Marcus Malone Case -- Timeline Of Events - - The News for South Mississippi


Marcus Malone Case -- Timeline Of Events

Sept. 13, 1999

Police arrested Marcus Malone on traffic violations and drug charges. It took place on McCall Street not far from where Malone lived.

At the time a woman who did not wish to be identified told WLOX News she heard a man pleading for his life three doors down from where police arrested Malone.

"He was hollering out 'Somebody help me. Anybody help me,' and that is all he said," the unidentified woman told WLOX news. "I think I heard him say 'I don't want to die.'"

Sept. 15, 1999

From the beginning, the NAACP and the family claimed foul play had taken place.

"At some point in time, a beating took place to gain control of Marcus," Jackson County NAACP Director Curley Clark said.

Two men in the jail the night Malone was brought to his cell said Malone was unconscious. One of the men said that police told him Malone had overdosed.

"When they dropped that man on the ground face first, even if he as overdosing, he would of grunted or something," inmate Kenneth Turner said. "[He had] no reaction at all."

Police said later that night they found Malone dead on the floor of his cell. George Sherman, Jackson County's coroner at that time, said there was no evidence of foul play.

Moss Point Police Chief Butch Gager said Malone was not beaten and was conscious when he arrived at the station.

"I believe my officers acted properly," Chief Gager said.

Sept. 19, 1999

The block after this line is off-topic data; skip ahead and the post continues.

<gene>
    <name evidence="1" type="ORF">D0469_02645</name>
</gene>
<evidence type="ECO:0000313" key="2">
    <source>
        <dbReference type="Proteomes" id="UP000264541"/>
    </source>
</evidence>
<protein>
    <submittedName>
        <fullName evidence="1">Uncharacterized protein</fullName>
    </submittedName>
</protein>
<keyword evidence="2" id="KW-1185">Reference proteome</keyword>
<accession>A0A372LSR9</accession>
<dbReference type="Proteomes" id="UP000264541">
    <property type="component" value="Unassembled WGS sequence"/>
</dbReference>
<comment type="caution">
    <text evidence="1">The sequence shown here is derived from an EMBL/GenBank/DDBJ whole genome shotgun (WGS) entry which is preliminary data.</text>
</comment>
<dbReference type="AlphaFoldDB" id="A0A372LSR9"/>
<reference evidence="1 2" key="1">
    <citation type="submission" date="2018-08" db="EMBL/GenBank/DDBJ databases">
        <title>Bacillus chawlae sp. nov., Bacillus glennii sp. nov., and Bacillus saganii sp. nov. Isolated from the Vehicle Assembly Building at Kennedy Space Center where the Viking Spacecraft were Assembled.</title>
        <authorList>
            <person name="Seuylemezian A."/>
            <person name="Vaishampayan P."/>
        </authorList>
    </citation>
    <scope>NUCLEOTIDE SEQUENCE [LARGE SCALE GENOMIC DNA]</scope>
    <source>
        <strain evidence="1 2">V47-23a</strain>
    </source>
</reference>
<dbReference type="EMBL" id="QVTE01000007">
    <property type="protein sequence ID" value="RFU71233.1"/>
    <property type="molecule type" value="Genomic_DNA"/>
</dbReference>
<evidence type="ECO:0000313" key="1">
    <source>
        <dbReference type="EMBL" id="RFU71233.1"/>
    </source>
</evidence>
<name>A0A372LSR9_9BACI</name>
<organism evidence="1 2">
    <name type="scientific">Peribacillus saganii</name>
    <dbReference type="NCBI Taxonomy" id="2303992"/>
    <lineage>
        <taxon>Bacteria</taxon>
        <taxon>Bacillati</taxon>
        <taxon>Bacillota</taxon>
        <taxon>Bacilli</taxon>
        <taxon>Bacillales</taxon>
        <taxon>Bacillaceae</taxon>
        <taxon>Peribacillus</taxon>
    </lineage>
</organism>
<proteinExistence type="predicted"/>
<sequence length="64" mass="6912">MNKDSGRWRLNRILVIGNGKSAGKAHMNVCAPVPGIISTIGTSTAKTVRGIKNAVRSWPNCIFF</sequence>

Hundreds of Moss Point residents didn't agree. Six days after Malone's death, friends, supporters and family members marched in his memory.

"We are going to join together, and are one at this," Marcus Malone's sister, Mary Malone, said. "Justice will come.

Toxicology tests on the body of Malone showed he had drugs in his system at the time of his death.

Sept. 30, 1999

A grand jury begins hearings on the case.

Oct. 12, 1999

Malone's body was exhumed as part of the investigation. The family asked for a second autopsy to be performed by another forensic expert. That autopsy questioned marks on Malone's body and concluded Malone had been beaten and strangled to death.

Nov. 2, 1999

Grand jury clears the four officers present when Malone was arrested. A report issued to the court from the grand jury said, "while the death is a tragic incident which occurred in our county, we found insufficient evidence to indicate criminal wrongdoing."

"I felt from the time I walked into the station that night, that the officers would be cleared, but I had faith in the justice system, and I believe it has worked as it should," Moss Point Police Chief Butch Gager said.

The county pathologist said Malone died of a heart attack that could have been induced by drug use. The Malone case remained closed until District Attorney Keith Miller sent the autopsy to a well known forensic expert.

July 23, 2000

NAACP officials in Jackson County continue told look for answers in the death of Marcus Malone. Officials with the group call on FBI agents in Washington, Janet Reno, and Jesse Jackson for help, saying local FBI officials are not focusing enough on the Malone case.

The Ocean Springs law firm, Denham and King has files a multi-million dollar civil suit on behalf of Malone's family against the city of Moss Point, various officers, Chief Butch Gager, and Mayor Louis Jackson.

May 5, 2001

Jackson County District Attorney reopens the case based on more evidence he has gathered.

June 6, 2001

Second grand jury begins investigation.

July 19, 2001

Grand jury indicts three officers, Steve Strickler, Chris Weeks, and Derrick Welton. All three were present when Malone was arrested, and all three were charged with manslaughter. A fourth officer who was present at Malone's arrest, Brian Montgomery, was not named in the indictment.

"The grand jury looked at everyone involved with the Malone case, including Brian Montgomery and returned indictments on everyone who warranted it," District Attorney Miller said.

Miller said they presented 22 different witnesses, compared to 12 in the first grand jury.

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